Antitrust Laws Harmful
April 27, 1998
A number of economists have long contended that U.S. antitrust policy is based on misunderstanding of how markets work and the dynamics of business competition. The laws often hurt competition and prevent mergers that would reduce costs and prices.
Legal experts say that Congress' intent in passing the Sherman Antitrust Act of 1890 wasn't to protect consumers -- but protect small business.
- University of Chicago economist Lester Telser points out that between 1880 and 1890, when John D. Rockefeller was producing 90 percent of the oil industry's yield, refining output rose 393 percent and prices fell by 61 percent.
- Thomas DiLorenzo, an economist at Loyola University, found that during the same period real U.S. gross domestic product rose by 24 percent -- but in allegedly monopolized industries it rose an average of 175 percent.
- George Bittlingmayer of the University of California at Davis contends that many major market declines were preceded by announcement of stepped up antitrust enforcement such as occurred on Friday, October 25, 1929, when the Justice Department decided it would deal "vigorously with every violation of the antitrust law."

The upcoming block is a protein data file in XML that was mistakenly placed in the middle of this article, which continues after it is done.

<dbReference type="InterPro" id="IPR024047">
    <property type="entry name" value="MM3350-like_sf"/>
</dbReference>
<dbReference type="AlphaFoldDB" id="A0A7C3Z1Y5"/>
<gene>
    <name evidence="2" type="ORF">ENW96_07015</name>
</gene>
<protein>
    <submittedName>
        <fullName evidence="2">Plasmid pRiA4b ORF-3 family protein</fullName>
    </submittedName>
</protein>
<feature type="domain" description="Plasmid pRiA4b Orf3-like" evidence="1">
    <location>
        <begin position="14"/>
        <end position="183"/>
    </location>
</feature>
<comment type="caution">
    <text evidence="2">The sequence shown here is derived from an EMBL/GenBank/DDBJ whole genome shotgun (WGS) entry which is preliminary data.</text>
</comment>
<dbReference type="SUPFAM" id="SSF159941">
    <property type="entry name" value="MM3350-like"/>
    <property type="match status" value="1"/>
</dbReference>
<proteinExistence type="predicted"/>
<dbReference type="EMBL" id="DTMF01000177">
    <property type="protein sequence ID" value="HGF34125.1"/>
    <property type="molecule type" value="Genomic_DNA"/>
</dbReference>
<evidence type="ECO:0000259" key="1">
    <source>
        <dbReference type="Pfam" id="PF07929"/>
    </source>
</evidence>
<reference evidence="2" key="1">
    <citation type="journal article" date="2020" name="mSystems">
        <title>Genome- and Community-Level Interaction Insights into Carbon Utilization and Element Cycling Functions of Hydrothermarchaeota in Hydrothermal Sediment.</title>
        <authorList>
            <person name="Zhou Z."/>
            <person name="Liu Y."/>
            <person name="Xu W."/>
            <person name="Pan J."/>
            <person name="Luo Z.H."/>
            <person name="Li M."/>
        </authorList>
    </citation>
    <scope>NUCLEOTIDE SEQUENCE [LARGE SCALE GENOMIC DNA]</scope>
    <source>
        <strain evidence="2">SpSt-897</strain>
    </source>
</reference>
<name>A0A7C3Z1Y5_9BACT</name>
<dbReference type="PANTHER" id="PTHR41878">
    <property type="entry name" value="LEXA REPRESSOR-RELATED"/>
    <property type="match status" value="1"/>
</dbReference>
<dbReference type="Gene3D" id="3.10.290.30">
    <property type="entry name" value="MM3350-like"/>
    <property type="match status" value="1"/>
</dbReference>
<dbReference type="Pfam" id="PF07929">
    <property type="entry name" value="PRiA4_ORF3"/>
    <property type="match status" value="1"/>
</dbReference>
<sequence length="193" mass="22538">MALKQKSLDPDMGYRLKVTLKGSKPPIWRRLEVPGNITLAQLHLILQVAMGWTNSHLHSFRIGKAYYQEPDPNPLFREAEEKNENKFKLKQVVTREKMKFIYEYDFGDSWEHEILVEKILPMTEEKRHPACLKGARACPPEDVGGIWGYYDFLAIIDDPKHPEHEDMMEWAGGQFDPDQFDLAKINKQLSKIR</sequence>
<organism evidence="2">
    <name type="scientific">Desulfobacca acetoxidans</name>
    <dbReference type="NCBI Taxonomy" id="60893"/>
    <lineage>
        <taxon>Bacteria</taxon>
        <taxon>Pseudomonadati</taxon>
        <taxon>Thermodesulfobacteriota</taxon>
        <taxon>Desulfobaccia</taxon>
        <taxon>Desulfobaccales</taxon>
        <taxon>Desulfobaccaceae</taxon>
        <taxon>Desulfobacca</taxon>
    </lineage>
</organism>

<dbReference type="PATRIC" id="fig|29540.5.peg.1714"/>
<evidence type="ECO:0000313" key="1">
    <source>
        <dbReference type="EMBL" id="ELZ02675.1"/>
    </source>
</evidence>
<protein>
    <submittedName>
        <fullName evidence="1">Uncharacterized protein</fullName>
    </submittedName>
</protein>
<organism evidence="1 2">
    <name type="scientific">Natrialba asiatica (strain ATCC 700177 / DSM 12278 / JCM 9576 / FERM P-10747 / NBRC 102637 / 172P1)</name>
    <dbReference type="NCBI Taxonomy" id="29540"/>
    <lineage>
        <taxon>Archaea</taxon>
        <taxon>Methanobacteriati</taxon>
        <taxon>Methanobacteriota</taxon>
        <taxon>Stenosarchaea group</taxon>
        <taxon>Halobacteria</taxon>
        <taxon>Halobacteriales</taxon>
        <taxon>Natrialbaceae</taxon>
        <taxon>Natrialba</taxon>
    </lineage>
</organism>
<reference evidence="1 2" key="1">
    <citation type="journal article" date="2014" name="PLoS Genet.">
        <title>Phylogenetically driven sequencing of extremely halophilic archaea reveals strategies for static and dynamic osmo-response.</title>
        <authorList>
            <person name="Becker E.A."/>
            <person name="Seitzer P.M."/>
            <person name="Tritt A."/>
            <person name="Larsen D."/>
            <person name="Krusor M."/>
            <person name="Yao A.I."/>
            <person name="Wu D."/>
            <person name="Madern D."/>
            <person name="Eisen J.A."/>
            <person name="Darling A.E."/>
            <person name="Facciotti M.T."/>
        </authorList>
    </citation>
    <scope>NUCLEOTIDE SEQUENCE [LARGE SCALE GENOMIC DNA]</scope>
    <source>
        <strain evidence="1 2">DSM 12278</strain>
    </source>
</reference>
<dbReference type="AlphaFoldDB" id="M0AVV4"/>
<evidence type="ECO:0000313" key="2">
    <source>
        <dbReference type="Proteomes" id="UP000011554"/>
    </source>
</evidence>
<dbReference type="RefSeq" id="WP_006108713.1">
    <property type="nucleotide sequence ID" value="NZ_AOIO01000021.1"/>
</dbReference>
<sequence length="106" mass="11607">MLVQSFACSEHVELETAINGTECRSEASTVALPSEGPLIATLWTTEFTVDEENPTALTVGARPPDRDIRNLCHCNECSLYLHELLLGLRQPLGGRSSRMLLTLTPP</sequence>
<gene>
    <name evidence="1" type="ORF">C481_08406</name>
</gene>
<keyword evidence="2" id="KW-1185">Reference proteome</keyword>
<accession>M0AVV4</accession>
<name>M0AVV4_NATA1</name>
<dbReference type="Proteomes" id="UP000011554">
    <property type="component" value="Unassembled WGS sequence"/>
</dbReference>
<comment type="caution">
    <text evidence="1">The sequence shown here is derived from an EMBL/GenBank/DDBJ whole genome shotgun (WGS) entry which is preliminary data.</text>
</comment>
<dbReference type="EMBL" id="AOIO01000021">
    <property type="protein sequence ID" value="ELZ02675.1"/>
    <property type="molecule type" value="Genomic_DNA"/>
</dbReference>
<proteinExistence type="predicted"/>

- By the closing bell on October 29, 1929, the Dow had fallen 23 percent.
One antitrust advocate of the late 1980s, Rep. William Mason, admitted that "trusts have made products cheaper," but argued that they "have destroyed legitimate companies and driven honest businessmen from legitimate business enterprises." In other words, small inefficient firms could not compete.
Source: David R. Henderson (Hoover Institution), "The Case against Antitrust," Fortune, April 27, 1998.
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